instant-gratification society. Disaster victims are rushed emergency
replacement TVs and credit fraud is a far worse crime than murder.
Set in a dysfunctional, myopic society "20 minutes into the future,"
this show followed the travails of top-rated video reporter Edison Carter
and his stuttering, computer-uploaded and wise-cracking alter-ego Max Headroom.
Currently shown on Bravo channel Sat. afternoons.
Dr. Quinn, Medicine Woman*.
Kind of a "chick show," but my girlfriend got me hooked on it. Deals
with various issues in a non-preachy way. Set in post-civil-war Colorado
Springs. Good stories, and I have some interest in the Wild West.
But proving once again that network executives just don't get it, this high-quality
and highly-rated show was axed in early 1998.
Week (formerly with David Brinkley). Informative analysis
of the issues of the day, with a reasonable liberal/conservative balance.
I'm especially a fan of George Will, who is able to use the weapons of
common sense and logic with deadly proficiency. (OTOH, Donaldson tries to
run the show like another news magazine.) As an aside, is it
just me, or does Sam Donaldson seem to have a thing for Cokie Roberts?
The Simpsons. Just plain hilarious. 'nuff said.
Star Trek: Next Gen*, Deep Space 9, & Voyager. I am not,
repeat NOT a Trekkie. Furthermore, I think the blatant
pseudo-science used in these shows is atrocious to the point of detracting
from their enjoyment. Nevertheless, I am a big sci-fi fan, and entertaining
sci-fi is already hard enough to come by on TV.
Twin Peaks*. Sort of a drama and murder mystery set in the
Twilight Zone. This show just got more & more strange, weird,
disturbing and bizarre as it progressed, until toward the end of the series
you had to wonder if creator David Lynch was a psychotic LSD addict.
The owls are not what they seem. Still, it was a very gripping series.
Only B5 has made my jaw drop more often.
MacGuyver*. Finally a series where brains win over braun.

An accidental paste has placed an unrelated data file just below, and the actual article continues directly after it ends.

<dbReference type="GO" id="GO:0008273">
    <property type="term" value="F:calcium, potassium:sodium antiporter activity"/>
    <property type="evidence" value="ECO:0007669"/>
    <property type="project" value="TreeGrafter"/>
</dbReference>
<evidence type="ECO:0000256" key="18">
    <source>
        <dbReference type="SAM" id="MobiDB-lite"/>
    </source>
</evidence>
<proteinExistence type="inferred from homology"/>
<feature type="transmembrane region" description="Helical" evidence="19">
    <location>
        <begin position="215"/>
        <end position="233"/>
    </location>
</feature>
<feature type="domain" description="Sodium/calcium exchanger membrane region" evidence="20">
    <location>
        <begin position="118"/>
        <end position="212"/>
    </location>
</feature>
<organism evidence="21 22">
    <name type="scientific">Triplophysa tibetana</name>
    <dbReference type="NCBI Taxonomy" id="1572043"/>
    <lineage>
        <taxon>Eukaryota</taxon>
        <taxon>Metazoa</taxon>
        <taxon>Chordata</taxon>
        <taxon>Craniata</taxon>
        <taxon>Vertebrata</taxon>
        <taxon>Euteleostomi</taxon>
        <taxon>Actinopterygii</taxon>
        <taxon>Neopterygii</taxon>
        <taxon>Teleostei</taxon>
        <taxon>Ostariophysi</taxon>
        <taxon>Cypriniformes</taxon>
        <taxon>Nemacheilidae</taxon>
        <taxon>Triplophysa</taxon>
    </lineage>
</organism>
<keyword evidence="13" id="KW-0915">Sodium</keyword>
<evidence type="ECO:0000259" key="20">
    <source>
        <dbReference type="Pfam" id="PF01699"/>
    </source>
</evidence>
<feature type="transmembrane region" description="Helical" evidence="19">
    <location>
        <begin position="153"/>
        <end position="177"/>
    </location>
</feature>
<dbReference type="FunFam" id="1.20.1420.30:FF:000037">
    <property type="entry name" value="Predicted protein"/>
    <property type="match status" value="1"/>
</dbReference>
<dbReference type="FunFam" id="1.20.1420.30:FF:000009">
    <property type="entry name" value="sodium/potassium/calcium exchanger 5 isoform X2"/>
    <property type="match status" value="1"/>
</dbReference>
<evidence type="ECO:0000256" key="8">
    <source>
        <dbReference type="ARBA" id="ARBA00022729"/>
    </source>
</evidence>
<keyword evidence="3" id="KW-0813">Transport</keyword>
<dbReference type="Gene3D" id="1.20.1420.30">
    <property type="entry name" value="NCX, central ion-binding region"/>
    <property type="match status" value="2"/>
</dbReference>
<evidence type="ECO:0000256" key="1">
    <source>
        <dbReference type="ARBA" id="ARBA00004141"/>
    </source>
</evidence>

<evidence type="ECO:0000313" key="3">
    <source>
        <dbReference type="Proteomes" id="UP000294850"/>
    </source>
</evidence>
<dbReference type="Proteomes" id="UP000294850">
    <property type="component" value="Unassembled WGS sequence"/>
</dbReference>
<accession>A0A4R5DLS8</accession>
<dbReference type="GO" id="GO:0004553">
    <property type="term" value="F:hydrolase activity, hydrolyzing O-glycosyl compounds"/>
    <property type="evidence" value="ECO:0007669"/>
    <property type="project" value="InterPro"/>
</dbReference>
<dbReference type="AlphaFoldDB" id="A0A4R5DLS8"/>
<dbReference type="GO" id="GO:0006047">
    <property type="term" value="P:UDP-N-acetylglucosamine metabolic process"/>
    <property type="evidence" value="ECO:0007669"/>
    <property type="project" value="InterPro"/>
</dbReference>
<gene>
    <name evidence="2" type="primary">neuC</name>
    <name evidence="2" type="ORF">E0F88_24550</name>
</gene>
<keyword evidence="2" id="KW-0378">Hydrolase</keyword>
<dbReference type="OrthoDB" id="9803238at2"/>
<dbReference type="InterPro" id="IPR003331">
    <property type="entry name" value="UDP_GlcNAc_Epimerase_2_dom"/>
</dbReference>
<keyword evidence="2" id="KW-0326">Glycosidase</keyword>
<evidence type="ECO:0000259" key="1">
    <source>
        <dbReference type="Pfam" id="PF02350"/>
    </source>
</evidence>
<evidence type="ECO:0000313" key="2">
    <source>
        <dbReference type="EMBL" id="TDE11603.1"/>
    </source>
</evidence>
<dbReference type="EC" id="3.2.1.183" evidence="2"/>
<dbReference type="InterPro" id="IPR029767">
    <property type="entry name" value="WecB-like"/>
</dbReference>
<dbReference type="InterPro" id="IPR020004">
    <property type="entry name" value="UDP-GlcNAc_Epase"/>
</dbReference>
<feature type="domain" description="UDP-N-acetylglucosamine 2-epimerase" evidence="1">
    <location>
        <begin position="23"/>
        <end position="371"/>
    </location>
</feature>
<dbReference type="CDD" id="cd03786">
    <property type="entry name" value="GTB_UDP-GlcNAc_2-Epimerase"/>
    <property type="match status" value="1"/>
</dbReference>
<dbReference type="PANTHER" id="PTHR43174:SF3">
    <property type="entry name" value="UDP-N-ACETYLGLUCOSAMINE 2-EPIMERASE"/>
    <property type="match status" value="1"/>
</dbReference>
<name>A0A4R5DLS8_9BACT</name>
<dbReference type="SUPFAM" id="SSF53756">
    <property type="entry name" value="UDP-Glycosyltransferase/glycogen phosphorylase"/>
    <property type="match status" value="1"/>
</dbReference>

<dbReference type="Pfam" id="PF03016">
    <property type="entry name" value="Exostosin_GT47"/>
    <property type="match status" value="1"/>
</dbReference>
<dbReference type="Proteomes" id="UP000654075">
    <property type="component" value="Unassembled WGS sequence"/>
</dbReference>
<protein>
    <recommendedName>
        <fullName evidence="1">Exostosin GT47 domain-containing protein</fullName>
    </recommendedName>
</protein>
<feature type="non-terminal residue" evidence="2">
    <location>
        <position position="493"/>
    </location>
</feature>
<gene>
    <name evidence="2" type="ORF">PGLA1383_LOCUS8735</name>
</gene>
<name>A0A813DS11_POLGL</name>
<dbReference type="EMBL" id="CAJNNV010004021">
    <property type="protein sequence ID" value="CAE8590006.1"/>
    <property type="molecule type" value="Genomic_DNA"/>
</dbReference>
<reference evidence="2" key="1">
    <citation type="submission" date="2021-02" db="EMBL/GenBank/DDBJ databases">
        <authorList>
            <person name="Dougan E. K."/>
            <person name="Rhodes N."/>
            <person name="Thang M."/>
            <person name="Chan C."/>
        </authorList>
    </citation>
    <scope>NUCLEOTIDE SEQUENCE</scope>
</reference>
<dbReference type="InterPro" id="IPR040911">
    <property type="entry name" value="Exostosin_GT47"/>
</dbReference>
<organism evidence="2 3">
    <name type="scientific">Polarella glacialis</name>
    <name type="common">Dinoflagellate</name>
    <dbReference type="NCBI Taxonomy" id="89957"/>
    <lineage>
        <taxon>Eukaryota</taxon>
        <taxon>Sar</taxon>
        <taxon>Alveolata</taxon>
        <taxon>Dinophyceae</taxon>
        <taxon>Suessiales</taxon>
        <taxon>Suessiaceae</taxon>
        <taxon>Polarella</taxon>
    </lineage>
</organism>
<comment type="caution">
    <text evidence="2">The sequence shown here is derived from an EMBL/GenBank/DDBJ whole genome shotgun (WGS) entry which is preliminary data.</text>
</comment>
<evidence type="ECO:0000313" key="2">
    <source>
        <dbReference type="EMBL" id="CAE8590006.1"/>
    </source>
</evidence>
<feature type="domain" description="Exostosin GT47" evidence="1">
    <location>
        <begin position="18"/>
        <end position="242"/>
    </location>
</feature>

MacGuyver taught us that there was no crisis that couldn't be fixed with
some duct tape, bubble gum, and the ground wire from behind your nuclear
reactor console. (For the record, MacGuyver's never-mentioned first
name was Angus.)
NYPD Blue. Gritty, realistic, intelligent story lines that
have obviously been given considerable thought. Taken out of context,
some of the scenes might seem gratuitous, but Steven Bochco is adept at
making them a natural part of the show. My only real gripe with this
cop show is that the dialogue is not always spoken clearly--realistic,
but hard to follow. I really wish they'd come out with a music soundtrack.
Aeon Flux. This started out as a series of shorts on MTV's most
excellent "Liquid Television" before becoming its own series. The
extreme, almost dreamlike surrealism of the plots and settings combined with the occasional
mind-candy overkill violence makes this a sweet treat.
Until the End of the World.
This is my favorite movie of all time, though it seems very few people
have ever heard of it. The plot is a bit convoluted in this sci-fi/drama/road-trip
movie. The first half involves a man, Trevor, travelling (and fleeing)
around the globe with a special camera, one that allows blind people to
see images. He is being chased by a private detective, a CIA agent, and a woman
(Claire) who at first wants the money he stole from her, then just him.
She, in turn, is pursued by the same detective (whom she hired in the first
place), her husband (played by Sam Neill), and a couple of amicable bank robbers whose money
she both spent and lost. They finally end up in the Australian outback,
and try to make their way to Trevor's father's secret lab, but they have
to take the long route when their plane is downed by the EMP from an out-of-control
Indian nuclear satellite being shot down with a nuke. Still with
me? When they finally arrive at the lab they're cut off from the
outside world, and have no way of knowing if there's been a nuclear holocaust.